This off-season will either be the beginning of Dayton Moore's rise in the ranks of GM elite or just the beginning of the end.
The majority opinion around here was, shall we say, less than pleased about the acquisition of Ervin Santana. Losing minor league reliever Brandon Sisk was not the issue, it was the $12 million due Santana in 2013 that caused the uproar. After all, Ervin was - by some statistical measures - the worst starting pitcher in the majors last year.
Let's just say that Dayton Moore's first step in his off-season quest to bolster the Royals' starting rotation was met with a bit of skepticism.
Moore followed up the Santana trade with the signing of Jeremy Guthrie. There were a lot of people who were for trying to keep Guthrie in Kansas City. He had a marvelous two months for the team after coming over from Colorado and, prior to that, a string of inning-eating competence that would certainly be useful. However, three years? For a thirty-four year old pitcher who has and never will be confused as a top of the rotation guy?
Now, we may well find out that the market this off-season really did dictate that 3/$25 was actually a good deal. As pointed out in one of the nearly 2,000 comments on this site with regard to Santana/Guthrie, we don't really know what the discussions between agents and teams have been. Maybe three years was the going rate, but right now there is a logical argument that this was just another case of Dayton Moore jumping the off-season gun and throwing in an extra year where it may not have been necessary.
No matter what you think of the Santana and Guthrie deals, it is hard to deny that they, along with whatever else Moore does this off-season will likely define him as a baseball general manager.
By most accounts (i.e. rumors), the Royals are pushing hard to acquire another starting pitcher. There is a fairly steady undercurrent of speculation that they may do so via a 'big trade' for an established front line starter. Be it via the big splash or by a lesser deal (there is another thread of speculation that Moore is seeking a younger starter in exchange for prospects not named Myer), it seems inevitable that the Royals will add a third new starter to the stable sooner rather than later.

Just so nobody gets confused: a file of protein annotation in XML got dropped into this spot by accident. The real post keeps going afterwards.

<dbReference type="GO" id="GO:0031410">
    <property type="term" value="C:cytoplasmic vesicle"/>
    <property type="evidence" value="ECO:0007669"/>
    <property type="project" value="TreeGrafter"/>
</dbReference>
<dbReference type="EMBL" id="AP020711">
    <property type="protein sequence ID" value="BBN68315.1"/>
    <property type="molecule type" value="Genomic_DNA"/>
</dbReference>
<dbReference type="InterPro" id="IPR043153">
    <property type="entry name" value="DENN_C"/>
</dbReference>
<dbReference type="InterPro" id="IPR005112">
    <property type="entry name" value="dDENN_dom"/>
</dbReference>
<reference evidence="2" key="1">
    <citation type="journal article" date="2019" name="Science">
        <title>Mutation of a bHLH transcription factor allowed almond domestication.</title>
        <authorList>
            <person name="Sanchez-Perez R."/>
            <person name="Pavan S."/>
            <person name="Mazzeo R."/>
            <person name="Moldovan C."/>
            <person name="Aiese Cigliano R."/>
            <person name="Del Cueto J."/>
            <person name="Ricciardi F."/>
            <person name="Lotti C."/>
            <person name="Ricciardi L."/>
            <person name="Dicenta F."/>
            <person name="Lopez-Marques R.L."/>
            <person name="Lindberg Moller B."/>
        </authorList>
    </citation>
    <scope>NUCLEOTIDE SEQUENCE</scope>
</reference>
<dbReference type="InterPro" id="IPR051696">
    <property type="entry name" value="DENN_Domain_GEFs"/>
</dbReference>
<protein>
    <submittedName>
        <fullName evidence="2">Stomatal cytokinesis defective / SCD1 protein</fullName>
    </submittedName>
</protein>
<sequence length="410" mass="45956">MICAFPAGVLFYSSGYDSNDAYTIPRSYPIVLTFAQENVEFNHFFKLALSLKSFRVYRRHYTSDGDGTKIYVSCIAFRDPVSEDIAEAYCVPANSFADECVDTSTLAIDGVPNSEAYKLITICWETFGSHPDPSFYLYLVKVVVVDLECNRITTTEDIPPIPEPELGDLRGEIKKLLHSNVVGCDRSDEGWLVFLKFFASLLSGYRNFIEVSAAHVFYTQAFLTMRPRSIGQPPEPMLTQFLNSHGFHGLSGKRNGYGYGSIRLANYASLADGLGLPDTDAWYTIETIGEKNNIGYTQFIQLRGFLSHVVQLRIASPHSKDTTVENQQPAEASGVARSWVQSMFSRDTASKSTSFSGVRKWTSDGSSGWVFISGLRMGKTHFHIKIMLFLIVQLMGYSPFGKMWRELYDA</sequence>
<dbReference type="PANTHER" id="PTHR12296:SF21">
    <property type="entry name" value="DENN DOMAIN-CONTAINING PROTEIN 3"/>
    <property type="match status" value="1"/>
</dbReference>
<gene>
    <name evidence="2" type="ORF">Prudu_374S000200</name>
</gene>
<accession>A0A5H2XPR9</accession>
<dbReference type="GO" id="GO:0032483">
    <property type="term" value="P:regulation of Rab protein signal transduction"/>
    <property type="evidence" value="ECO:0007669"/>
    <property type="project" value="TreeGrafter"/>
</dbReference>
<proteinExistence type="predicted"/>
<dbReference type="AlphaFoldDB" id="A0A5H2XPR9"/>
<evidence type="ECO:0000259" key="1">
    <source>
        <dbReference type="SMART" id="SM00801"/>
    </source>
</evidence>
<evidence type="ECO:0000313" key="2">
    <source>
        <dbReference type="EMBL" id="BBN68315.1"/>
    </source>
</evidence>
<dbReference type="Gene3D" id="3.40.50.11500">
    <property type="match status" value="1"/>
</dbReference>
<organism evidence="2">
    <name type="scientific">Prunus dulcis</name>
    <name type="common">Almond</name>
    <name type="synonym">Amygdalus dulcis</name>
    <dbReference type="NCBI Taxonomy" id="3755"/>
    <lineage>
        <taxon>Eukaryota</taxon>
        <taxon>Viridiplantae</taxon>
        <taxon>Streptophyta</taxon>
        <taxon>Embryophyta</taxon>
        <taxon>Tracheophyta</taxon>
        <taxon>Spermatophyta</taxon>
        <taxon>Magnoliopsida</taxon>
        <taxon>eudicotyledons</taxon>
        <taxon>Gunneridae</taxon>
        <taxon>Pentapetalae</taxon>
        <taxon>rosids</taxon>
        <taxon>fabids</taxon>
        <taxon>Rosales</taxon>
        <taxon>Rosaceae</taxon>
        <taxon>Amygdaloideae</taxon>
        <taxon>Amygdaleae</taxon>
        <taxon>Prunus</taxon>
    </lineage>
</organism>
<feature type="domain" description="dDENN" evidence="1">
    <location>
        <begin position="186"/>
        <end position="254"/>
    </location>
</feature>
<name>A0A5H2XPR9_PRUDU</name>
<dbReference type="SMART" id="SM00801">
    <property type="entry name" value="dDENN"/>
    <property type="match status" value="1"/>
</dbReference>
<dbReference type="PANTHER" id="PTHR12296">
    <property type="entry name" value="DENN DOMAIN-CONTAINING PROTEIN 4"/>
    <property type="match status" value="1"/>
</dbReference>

Having already committed $37 million of David Glass' money to four years worth of two starting pitchers who come with a lot of question marks, I think it is safe to say that Dayton Moore is putting most of his chips on the table. He is gambling that Santana and his declining velocity will return to the form he displayed in four of the past six years. Moore is also spinning the wheel in hopes that Guthrie will be, at minimum, a 200 inning grinder for the next three years (or at least the next two). Whether you like either deal or not, you cannot deny that there is considerable risk associated with both.
I have no doubt that even if Santana is awful and Guthrie not good, that Dayton Moore will survive the 2013 season as GM of the Royals. Should that occur and this yet to be known third starting pitcher not be one of the top ten or twelve starters in the league, however, it might well have Moore on the road to finding a new job. We are embarking on year seven of The Process and even David Glass has surely looked up from his morning paper and mumbled something like 'seems to be taking a long time'.
Now, it's possible that Santana could rebound and Guthrie could be the same guy that pitched in Royal blue last year and vault the Royals, if not into contention, into a win total that has an eight in front instead of a seven or, gulp, six. Depending on Moore's next move, they could lay the foundation for a what Moore has always wanted: a platform of consistent post-season contention for years on end. It's possible...
This off-season, like or not, and even as incomplete as it currently is, will almost certainly become the point in history where Dayton Moore started his ascent to elite status or begin his true descent into become the Director of Scouting for some other team in 2015.